Back in August, I gave my impressions on the Stranglehold demo and claimed it had potential to be the best licensed game ever made. Oh, how wrong I was. Like so many games to come before it, Stranglehold falls victim to short playtime, artificial extension and tacked-on multiplayer.
The opening two chapters of the single player campaign are phenomenal and quite possibly the best action levels you’ll ever play. You’re constantly running, dodging, diving and taking cover behind easily destroyed concrete while swarms of enemies unleash a torrent of bullets in your general direction. Occasionally you’re given a remedial task like blowing up drug labs that slows the pace down, but for the first few chapters they’re few and far between.
Unfortunately the game comes to a crashing halt in Chapter 3 when suddenly you’re no longer engaging in huge open battles, but instead fighting in small arenas where you have to kill wave after wave of enemies until the exit finally opens. It’s not so bad for few rooms, but when it continues into Chapters 4 and 5, it becomes easy to get frustrated and even bored.
It’s clear that the developers had a good idea of where they wanted to take the game story wise, but it’s even clearer that they got lazy when it came to translating that story into actual levels. Like so many action games before it, Stranglehold tries to justify its price tag by stalling the plot to buy time rather than building upon it to produce a deep and truly engrossing experience. Thankfully things pick up again once you return to Hong Kong in Chapter 6.
A lot of effort went into the game’s level and art design, especially when you’re in Hong Kong. Perhaps this is because of John Woo’s involvement and a predisposition for his homeland, or perhaps it’s because the dev team spent so much time researching the environment, but either way the city of Kowloon is gorgeous, vibrant and wholly destructible. Like Murphy’s Law for pottery, ever thing that can be destroyed, will be destroyed.
Large stone fountains, barrels, dinosaur skeletons and of course, melons are all destructive and in some cases, even explosive. In fact the only true enjoyment that can come from the games low middle-point is the tragic beauty of a destroyed casino after a shooting spree.
Speaking of shooting, how can one talk about a true John Woo game without discussing bullet ballet? Slow-motion dives, table slides and cart slides all come together as Tequila’s dance of death, the cornerstone of game play. If used correctly, you’ll be able to take down multiple adversaries while avoiding a barrage of bullets… but if you’re not careful and over use your dives, you’ll quickly find yourself backed into a corner. Things get even worse as the game progresses and diving becomes a suicidal move due to a massive flaw in the game’s design.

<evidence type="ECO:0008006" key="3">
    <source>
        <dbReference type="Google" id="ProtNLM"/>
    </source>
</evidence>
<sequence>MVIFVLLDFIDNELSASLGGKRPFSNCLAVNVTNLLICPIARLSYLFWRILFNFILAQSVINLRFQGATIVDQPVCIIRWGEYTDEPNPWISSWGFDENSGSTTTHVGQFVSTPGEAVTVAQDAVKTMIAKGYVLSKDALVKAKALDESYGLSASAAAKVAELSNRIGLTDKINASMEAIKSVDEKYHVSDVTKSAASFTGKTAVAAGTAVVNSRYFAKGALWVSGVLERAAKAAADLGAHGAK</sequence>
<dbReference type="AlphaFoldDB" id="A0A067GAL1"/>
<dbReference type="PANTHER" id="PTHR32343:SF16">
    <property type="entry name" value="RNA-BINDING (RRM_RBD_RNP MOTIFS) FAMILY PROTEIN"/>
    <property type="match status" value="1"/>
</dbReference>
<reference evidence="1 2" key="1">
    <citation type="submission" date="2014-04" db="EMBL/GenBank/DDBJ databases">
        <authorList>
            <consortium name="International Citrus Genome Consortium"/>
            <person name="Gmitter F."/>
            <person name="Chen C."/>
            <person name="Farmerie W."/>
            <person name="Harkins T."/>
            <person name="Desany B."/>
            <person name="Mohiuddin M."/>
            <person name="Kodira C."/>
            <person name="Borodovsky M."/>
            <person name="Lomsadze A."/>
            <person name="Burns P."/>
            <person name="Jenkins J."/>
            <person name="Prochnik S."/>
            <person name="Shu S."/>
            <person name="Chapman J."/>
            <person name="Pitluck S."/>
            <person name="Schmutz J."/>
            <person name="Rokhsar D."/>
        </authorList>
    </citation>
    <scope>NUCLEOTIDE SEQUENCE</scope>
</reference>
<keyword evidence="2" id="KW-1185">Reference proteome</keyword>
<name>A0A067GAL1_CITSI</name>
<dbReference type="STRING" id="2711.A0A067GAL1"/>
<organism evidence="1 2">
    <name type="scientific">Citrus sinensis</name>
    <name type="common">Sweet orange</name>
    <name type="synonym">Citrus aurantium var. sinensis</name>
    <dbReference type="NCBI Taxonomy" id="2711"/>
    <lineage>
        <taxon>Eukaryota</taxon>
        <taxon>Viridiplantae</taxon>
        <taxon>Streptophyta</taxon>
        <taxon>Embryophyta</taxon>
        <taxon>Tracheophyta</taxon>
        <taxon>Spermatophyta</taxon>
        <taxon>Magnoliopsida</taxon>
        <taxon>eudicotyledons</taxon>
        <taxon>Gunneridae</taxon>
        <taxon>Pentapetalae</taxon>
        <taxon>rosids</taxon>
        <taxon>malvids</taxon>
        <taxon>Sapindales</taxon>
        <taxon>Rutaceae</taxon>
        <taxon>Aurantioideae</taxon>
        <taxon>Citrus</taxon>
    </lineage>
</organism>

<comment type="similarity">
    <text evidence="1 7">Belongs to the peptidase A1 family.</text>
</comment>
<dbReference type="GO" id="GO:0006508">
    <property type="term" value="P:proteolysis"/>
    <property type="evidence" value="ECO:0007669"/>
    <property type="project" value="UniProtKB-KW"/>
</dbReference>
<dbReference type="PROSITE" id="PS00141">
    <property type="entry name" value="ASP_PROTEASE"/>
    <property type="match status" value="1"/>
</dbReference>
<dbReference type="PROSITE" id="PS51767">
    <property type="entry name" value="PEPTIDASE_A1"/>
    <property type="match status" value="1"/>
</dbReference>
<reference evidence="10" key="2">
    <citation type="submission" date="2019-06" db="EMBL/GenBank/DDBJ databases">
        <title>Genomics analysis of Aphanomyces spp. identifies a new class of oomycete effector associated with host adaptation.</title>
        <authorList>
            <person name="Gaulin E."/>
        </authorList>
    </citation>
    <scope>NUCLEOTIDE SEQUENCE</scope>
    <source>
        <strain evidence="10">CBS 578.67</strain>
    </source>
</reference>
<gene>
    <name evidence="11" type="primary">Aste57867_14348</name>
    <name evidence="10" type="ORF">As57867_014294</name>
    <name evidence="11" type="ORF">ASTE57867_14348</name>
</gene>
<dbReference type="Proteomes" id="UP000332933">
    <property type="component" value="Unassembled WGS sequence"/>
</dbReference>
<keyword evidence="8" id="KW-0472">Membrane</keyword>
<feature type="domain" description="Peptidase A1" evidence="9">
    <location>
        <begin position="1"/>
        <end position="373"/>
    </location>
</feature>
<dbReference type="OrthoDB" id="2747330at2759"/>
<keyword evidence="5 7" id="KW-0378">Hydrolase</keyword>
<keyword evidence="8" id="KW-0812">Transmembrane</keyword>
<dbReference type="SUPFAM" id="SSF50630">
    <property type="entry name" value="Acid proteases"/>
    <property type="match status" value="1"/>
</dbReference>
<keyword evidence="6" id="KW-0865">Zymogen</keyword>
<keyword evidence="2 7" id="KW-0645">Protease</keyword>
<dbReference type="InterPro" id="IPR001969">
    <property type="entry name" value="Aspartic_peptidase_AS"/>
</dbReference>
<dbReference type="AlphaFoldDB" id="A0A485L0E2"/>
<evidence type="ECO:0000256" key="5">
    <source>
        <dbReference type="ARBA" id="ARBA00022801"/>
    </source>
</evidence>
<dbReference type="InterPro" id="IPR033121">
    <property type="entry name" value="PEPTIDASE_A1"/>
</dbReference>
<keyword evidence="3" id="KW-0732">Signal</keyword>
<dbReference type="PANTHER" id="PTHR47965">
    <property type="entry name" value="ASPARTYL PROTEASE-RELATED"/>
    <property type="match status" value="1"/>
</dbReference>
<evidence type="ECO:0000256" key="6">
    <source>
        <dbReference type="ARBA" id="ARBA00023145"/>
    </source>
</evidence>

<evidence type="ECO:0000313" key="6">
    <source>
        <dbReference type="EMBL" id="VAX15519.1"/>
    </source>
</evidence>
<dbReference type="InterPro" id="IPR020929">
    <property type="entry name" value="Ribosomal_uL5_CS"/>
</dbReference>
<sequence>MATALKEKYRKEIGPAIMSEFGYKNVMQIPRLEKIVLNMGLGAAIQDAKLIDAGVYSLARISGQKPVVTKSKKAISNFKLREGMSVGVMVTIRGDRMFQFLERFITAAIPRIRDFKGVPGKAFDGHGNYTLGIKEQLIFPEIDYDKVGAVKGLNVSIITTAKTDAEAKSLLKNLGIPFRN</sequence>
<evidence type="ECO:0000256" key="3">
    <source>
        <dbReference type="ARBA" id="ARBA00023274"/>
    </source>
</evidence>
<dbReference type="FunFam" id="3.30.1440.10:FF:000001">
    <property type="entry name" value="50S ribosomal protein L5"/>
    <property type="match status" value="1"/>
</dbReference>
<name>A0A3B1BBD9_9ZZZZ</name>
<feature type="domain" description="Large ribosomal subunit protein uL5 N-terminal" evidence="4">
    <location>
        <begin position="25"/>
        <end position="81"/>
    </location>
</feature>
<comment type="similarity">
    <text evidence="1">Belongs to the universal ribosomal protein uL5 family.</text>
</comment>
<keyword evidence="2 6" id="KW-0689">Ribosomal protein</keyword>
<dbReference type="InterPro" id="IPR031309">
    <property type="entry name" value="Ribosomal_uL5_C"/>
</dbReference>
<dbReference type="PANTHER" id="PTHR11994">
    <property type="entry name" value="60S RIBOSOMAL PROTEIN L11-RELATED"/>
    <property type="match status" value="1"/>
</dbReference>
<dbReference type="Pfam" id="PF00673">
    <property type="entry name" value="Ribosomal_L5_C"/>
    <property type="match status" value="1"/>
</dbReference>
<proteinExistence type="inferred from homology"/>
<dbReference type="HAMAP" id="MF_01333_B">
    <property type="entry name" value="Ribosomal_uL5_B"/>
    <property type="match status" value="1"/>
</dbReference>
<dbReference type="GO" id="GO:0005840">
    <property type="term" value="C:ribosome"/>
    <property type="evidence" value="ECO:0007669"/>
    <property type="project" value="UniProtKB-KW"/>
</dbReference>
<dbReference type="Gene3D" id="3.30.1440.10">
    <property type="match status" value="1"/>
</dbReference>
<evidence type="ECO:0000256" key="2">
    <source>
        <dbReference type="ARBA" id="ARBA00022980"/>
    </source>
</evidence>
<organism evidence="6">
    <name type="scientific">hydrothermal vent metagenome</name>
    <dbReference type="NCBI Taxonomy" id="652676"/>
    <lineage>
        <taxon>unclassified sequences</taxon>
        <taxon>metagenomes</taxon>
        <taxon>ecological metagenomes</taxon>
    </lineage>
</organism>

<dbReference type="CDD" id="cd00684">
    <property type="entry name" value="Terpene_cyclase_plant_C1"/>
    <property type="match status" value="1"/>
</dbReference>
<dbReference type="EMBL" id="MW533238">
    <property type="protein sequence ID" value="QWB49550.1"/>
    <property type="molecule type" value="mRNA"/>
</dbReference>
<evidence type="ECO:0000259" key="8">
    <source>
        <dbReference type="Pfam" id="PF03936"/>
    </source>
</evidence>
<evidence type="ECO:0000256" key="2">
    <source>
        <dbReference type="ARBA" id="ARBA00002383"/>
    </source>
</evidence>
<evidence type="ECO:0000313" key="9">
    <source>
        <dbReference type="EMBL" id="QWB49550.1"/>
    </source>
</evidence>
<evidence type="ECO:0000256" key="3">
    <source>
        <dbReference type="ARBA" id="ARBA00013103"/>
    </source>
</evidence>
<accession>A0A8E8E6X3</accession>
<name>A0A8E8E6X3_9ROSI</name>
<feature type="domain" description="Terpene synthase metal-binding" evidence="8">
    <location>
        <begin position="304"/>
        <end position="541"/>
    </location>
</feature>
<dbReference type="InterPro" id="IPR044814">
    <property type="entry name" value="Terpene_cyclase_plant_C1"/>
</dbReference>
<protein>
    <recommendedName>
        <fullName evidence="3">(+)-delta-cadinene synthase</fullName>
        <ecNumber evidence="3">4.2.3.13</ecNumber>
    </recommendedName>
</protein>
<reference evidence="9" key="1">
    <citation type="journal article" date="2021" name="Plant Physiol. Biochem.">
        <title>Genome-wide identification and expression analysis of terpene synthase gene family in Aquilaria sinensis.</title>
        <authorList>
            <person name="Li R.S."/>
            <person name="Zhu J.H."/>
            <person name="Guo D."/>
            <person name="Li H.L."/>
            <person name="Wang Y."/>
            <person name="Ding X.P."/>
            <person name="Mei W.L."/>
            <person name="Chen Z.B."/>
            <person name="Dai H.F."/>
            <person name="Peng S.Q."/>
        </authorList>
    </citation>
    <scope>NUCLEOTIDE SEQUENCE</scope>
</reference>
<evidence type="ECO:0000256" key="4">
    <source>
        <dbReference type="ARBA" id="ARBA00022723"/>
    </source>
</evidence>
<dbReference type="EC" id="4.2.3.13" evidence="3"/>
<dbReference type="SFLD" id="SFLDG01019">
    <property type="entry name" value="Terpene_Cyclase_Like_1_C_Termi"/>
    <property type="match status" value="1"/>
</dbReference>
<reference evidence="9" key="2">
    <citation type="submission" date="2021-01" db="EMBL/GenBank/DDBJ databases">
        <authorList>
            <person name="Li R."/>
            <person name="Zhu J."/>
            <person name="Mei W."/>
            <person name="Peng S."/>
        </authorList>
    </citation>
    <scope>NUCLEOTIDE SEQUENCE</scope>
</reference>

When Tequila comes face-to-face with an enemy, he plays it smart and performs a melee attack. His enemies, given the chance, will do the same. The problem is that Tequila can be melee attacked while in the air or on the ground for anywhere from 65-95% damage. That means if there’s a high number of enemies in a small area, say Chapters 3-5, diving is purely suicidal.
The problem is compounded even further by the game’s ridiculously tight camera that makes it nearly impossible to see what’s behind Tequila. Often you’ll get hung up on a low wall or run/dive into a series of deadly melee attacks without even realizing it.
As the game progresses Tequila gains several special abilities called, “Tequila Bombs” that help make it easier to combat the onset of Triad soldiers and Russian mobsters. Precision Aim allows the player to zoom in, and take aim at a distant enemy while Barrage makes you temporarily invincible with unlimited ammo, and
Spin Attack, takes out very enemy in sight. They’re simple in design, but highly effective and make it much easier to complete the game.
Unfortunately for all the effort put into single player campaign, the game is brought down by its rather lackluster multiplayer. With long load times, ridiculous latency and worse balance issues than a drunk, Stranglehold’s multiplayer is not only not fun, it’s downright disgusting. Sure it’s seems fun the first time you realize Spin Attack is an instant kill, but it’s far less fun when you realize that including Tequila Bombs in MP reduces every round turns into a mad dash for paper cranes and powering up your style meter.
Slow-motion is shared amongst all players in MP and only can be triggered when the bar is full. It completely defeats the purpose of using slow-mo and offers no real advantage to either player. In fact, because it makes aiming easier, using slow-mo really only makes things worse.
Stranglehold has a great story and solid achievements that offer solid fan-service, but as far as offering a deep, meaningful experience it’s a few bullet’s short. If you love mindless shooters, don’t need care about the plot and can justify paying full price for a 5 hour experience, then you’ll love the game. If you’re a John Woo or Chow Yun-Fat fan, then it’s probably a must buy. But if you’re just looking for a good quickie, rent this one, get your jollies and send it packing.
John Woo Presents Stranglehold is rated M (Mature) by the ESRB for Blood, Drug Reference, Intense Violence.Powered by Sidelines